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Totes not! – Australian Courts said NO COPYRIGHT in a neoprene tote bag case!
By Shaznee Seraj
Intellectual Property is arguably one of the most interesting areas of the law. We have seen lawsuits against Christian Louboutin, Hermes, Colin the Caterpillar, and now; a neoprene tote bag. Thanks to the Schwartz case, we now know what the Australian Court thinks of neoprene tote bags and copyright. Add that to the precedent cart! Most importantly, the Schwartz case highlights the importance of devising a suitable strategy to protect mass-produced goods from being infringed.
Long story short, Australian designer State of Escape has failed to overturn the court’s finding that its neoprene bag is not a “work of artistic craftsmanship” which meant that it will not be protected under Australian copyright law. Justice Davies held that the design of the neoprene tote bag was limited by functionality and pretty much clarified (or not) what the court thinks of “artistic craftsmanship”. Although the case was heard down under, the essence of IP law remains the same.
Back-to-basics: Australian Copyright Law
Generally, works may be protected either as
Here’s the catch; the keyword here is ”or” – suggesting that it cannot be protected simultaneously in Australia. This seems the common practice in India too but there is an overlap between copyright and design. One vital distinction to make is that Designs Act gives an owner of registered design protection for up to a decade from the date of application for the registered design but this isn’t the case with Copyright Act. It does not require the design to be registered and the protection may last up to 70 years after the year in which the author/creator dies.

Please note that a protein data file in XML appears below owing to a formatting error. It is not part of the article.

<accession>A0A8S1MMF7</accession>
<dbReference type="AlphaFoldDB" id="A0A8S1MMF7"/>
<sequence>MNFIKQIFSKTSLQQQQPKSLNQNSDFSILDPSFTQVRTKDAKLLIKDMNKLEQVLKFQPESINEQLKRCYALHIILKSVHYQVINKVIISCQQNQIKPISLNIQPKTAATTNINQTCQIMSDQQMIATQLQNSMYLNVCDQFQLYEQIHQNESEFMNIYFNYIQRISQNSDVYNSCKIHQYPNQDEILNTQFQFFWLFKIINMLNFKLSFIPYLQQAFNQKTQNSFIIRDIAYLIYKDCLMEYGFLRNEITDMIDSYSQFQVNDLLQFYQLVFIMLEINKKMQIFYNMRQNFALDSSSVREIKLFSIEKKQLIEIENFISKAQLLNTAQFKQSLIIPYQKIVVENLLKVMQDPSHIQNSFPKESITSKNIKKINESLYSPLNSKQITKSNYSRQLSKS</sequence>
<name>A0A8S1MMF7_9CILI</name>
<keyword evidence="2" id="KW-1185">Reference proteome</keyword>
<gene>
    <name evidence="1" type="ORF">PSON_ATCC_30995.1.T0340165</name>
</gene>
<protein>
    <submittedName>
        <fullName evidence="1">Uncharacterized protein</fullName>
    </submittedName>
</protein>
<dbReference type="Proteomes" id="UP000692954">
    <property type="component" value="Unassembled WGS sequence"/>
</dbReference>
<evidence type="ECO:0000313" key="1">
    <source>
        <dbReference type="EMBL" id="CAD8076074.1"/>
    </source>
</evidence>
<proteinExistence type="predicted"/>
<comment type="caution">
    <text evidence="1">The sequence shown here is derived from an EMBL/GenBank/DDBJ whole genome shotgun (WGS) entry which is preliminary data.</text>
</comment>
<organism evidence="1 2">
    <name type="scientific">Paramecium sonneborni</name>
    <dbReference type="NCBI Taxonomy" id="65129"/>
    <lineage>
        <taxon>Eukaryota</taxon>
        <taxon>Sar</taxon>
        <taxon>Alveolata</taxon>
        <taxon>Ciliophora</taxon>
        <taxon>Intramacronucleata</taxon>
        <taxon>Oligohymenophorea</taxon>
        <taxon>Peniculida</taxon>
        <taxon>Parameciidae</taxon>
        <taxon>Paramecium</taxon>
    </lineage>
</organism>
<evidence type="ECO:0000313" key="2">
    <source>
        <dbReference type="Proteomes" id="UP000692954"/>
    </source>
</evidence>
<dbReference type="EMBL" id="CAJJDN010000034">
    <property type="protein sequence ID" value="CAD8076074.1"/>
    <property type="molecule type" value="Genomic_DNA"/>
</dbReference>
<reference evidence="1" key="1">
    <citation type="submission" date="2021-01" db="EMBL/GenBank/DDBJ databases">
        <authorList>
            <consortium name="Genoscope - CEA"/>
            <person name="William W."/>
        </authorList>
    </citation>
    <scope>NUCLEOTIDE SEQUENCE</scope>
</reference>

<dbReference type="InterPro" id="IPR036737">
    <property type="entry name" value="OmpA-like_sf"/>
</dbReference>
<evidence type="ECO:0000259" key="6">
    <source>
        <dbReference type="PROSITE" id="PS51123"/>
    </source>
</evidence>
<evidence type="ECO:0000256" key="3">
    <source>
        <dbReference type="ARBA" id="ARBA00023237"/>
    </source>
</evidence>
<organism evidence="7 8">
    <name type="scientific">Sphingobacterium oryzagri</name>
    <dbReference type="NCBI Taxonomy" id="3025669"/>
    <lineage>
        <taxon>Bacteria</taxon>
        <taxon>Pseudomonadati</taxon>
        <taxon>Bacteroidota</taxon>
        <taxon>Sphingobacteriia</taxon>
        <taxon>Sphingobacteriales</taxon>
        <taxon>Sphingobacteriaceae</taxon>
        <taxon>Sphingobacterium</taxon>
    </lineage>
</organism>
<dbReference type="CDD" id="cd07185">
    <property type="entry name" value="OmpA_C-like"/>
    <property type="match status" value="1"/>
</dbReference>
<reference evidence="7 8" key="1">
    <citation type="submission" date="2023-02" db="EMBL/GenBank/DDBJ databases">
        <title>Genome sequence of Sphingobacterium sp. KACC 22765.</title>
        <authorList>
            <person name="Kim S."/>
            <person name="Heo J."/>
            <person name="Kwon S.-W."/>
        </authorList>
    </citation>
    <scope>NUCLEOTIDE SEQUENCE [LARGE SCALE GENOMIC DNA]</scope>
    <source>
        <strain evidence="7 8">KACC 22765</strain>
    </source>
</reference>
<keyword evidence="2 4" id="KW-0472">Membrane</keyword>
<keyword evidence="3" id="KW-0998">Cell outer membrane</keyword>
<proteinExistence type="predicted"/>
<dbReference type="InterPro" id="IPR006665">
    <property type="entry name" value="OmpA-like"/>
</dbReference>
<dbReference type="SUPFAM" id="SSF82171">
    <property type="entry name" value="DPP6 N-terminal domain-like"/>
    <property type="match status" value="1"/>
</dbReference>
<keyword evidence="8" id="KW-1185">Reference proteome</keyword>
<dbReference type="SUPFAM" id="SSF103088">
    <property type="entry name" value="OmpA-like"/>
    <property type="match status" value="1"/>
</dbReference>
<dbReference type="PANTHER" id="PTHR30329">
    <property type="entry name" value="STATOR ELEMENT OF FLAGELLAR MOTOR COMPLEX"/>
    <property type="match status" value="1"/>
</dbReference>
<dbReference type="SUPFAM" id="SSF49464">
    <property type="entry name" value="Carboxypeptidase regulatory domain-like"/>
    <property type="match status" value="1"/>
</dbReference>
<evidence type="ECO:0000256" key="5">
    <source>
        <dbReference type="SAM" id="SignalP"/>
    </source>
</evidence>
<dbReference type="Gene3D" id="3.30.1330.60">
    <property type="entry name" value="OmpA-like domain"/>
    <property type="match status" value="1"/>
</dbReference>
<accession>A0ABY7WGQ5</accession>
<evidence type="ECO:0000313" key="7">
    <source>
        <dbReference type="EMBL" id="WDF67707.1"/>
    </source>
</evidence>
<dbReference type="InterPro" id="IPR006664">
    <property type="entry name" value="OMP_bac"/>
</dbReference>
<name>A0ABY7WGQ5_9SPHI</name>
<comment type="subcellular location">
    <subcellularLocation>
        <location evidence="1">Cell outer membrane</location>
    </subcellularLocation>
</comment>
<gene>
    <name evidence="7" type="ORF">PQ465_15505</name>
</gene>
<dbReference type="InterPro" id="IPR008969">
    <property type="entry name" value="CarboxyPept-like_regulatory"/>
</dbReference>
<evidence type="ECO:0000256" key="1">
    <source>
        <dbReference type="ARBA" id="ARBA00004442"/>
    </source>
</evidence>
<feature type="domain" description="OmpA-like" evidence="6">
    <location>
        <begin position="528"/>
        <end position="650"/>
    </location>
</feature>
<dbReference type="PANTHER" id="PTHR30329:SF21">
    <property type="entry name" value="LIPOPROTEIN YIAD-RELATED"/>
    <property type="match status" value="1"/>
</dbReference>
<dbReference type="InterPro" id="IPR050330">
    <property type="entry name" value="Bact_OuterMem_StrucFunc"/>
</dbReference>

The main legal issue here is whether the tote bag has artistic craftsmanship under Copyright Act 1968 (Australia) which determines if it is protected by copyright. State of Escape argued that the court placed too much emphasis on the functionality of the bags and failed to consider the aesthetic appeal of the neoprene bag – it didn’t stick, unfortunately.
F(x) vs artistic craftsmanship
In this case, the court held that the bags aren’t a work of artistic craftsmanship and that the design of the Escape Bag was substantially constrained by function. Most importantly, the court believed that the functionality outweighed its visual and aesthetic appeal. What the case has also done is that it makes it difficult to establish that work is a “work of artistic craftsmanship” within the meaning of the Copyright Act which runs the risk of relying solely on copyright protection for functional goods in Australia. On the point of clarity, the court seems to be hinting that the more functional considerations (i.e: size, quality, functionality), the less likely it will be seen as goods with substantial artistic appeal. It did, however, mention that the design of the bag was an “evolution in styling” rather than a new artistic design.
As a result, designers should carefully examine how their designs can be safeguarded by establishing those rights. This can be done by registering the designs especially if they will be used industrially as Copyright Act won’t cut it. Another important note to highlight is that these actions must be executed as soon as possible, ideally before the design is published or the accompanying product is introduced to the public. Designers must be wary that the mere fact that they consider their work to be “aesthetically pleasing” enough to pass the “artistic craftsmanship” limb, does not directly mean that others who have different views and an eye for aesthetics would share the same vision!
Sri Lanka is an island country located in the southern part of Asia, with Colombo and Sri as capital cities. It was formerly known as Ceylon and the Democratic socialist Republic of Sri Lanka.